THE Wilson snaffle is traditionally used in the driving world, particularly for tradesman’s turnouts, but it is becoming increasingly popular for ridden horses. We find out why.
Who uses it?
SHOW jumper Tim Gredley uses the Wilson snaffle on his grade A gelding Nulisina, both for training at home and competition.
Leading show producer Robert Oliver uses the bit for show preparation at home.
How does it differ to normal snaffle bits?
THE Wilson snaffle has four loose rings — two attached to each end of the mouthpiece, with two additional “inside” rings. The cheek pieces of the bridle are fitted to the inside rings, while the reins are fitted to the outside two.
The bit can be bought with jointed, straight or twisted mouthpieces.
Why do non-drivers use this bit?
“NULISINA often gets his head in the air and goes very strong into fences at shows,” explains Tim. “I tried lots of bits on him and found that he settled most in the Wilson snaffle. Although
it’s not a complex bit, it gives me much more control and helps me set him up into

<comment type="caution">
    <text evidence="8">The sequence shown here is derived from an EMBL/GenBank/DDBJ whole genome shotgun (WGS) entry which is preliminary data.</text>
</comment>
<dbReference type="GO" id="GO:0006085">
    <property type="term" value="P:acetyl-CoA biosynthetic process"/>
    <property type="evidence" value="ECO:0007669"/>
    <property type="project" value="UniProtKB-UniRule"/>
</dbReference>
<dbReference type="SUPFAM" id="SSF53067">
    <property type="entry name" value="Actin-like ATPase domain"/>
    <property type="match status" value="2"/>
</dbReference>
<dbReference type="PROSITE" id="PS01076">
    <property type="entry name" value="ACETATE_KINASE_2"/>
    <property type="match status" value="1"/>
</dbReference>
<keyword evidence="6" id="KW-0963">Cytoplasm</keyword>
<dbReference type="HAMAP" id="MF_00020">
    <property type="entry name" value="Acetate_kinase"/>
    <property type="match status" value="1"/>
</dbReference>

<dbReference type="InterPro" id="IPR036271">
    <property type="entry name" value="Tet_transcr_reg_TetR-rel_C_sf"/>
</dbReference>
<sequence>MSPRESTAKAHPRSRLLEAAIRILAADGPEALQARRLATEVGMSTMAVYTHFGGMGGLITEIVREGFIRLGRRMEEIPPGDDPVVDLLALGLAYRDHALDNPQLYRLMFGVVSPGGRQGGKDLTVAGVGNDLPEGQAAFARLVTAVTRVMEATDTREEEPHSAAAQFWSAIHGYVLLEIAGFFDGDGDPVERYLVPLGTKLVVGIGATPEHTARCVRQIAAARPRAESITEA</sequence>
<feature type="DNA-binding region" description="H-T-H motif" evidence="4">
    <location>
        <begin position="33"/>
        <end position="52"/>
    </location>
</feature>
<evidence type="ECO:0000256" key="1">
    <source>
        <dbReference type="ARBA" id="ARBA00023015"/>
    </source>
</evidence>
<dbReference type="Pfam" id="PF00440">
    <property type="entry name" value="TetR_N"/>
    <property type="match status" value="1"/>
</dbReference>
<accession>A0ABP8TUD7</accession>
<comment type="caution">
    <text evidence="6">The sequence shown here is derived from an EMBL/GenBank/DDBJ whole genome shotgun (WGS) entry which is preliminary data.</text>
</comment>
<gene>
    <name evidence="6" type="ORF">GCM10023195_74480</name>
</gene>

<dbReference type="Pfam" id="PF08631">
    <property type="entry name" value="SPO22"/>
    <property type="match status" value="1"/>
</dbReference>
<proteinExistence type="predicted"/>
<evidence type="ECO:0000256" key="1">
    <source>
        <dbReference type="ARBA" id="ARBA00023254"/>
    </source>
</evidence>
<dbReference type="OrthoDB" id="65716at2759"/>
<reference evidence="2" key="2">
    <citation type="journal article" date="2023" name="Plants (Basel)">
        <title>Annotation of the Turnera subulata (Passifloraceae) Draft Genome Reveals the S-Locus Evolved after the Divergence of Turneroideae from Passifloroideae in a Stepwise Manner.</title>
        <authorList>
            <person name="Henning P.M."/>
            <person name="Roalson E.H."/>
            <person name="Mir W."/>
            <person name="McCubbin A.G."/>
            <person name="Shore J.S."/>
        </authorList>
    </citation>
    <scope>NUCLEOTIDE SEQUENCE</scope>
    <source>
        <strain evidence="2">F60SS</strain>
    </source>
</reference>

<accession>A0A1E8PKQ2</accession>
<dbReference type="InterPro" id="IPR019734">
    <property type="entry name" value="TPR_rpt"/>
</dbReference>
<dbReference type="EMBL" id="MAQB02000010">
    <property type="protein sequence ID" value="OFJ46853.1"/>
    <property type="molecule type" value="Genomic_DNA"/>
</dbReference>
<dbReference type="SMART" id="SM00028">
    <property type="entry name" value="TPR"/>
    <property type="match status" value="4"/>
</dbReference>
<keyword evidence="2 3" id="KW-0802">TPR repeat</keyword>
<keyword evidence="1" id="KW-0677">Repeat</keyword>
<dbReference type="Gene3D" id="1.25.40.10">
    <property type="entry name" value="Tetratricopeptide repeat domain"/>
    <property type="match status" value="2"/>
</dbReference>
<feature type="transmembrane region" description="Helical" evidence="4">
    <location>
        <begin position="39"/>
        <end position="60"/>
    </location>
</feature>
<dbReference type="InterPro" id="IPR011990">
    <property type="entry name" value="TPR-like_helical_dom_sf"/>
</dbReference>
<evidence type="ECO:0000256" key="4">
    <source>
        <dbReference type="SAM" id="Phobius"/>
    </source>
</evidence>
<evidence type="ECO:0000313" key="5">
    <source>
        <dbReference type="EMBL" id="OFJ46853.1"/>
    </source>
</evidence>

Robert Oliver uses the Wilson snaffle as a schooling aid.
“A show horse has to be light, supple and balanced as he turns, and I find the Wilson excellent for such preparation, as horses go very kindly in it,” he says.
Is it severe?
ACCORDING to Robert Oliver, the Wilson bit, like most, is “fine in the hands of a good horseman”.
The bit works with a squeezing action on the cheeks rather than on the corners of the mouth. The Wilson can give superb control and “turning power” for a hard-pulling horse, while not being overly severe.
How do I get one?
The Wilson snaffle is available from leading tack shops, and costs from £12.99.
This Q&A was first published in Horse & Hound (8 February, ’07)